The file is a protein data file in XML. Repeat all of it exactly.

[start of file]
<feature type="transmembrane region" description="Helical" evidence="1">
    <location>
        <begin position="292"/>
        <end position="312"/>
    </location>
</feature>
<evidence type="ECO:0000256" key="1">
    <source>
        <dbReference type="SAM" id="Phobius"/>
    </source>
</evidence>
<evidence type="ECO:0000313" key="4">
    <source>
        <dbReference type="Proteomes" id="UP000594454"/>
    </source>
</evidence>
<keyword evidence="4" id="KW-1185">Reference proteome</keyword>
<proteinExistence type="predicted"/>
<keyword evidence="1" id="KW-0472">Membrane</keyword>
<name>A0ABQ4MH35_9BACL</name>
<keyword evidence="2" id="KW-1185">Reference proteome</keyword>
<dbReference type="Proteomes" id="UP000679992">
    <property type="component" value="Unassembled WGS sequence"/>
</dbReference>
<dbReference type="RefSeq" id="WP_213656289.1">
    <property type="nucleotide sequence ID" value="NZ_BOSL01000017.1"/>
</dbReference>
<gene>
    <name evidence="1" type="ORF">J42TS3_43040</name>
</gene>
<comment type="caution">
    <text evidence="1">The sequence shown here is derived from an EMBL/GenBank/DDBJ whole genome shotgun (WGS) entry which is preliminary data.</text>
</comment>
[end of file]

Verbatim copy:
<feature type="transmembrane region" description="Helical" evidence="1">
    <location>
        <begin position="292"/>
        <end position="312"/>
    </location>
</feature>
<evidence type="ECO:0000256" key="1">
    <source>
        <dbReference type="SAM" id="Phobius"/>
    </source>
</evidence>
<evidence type="ECO:0000313" key="4">
    <source>
        <dbReference type="Proteomes" id="UP000594454"/>
    </source>
</evidence>
<keyword evidence="4" id="KW-1185">Reference proteome</keyword>
<proteinExistence type="predicted"/>
<keyword evidence="1" id="KW-0472">Membrane</keyword>
<name>A0ABQ4MH35_9BACL</name>
<keyword evidence="2" id="KW-1185">Reference proteome</keyword>
<dbReference type="Proteomes" id="UP000679992">
    <property type="component" value="Unassembled WGS sequence"/>
</dbReference>
<dbReference type="RefSeq" id="WP_213656289.1">
    <property type="nucleotide sequence ID" value="NZ_BOSL01000017.1"/>
</dbReference>
<gene>
    <name evidence="1" type="ORF">J42TS3_43040</name>
</gene>
<comment type="caution">
    <text evidence="1">The sequence shown here is derived from an EMBL/GenBank/DDBJ whole genome shotgun (WGS) entry which is preliminary data.</text>
</comment>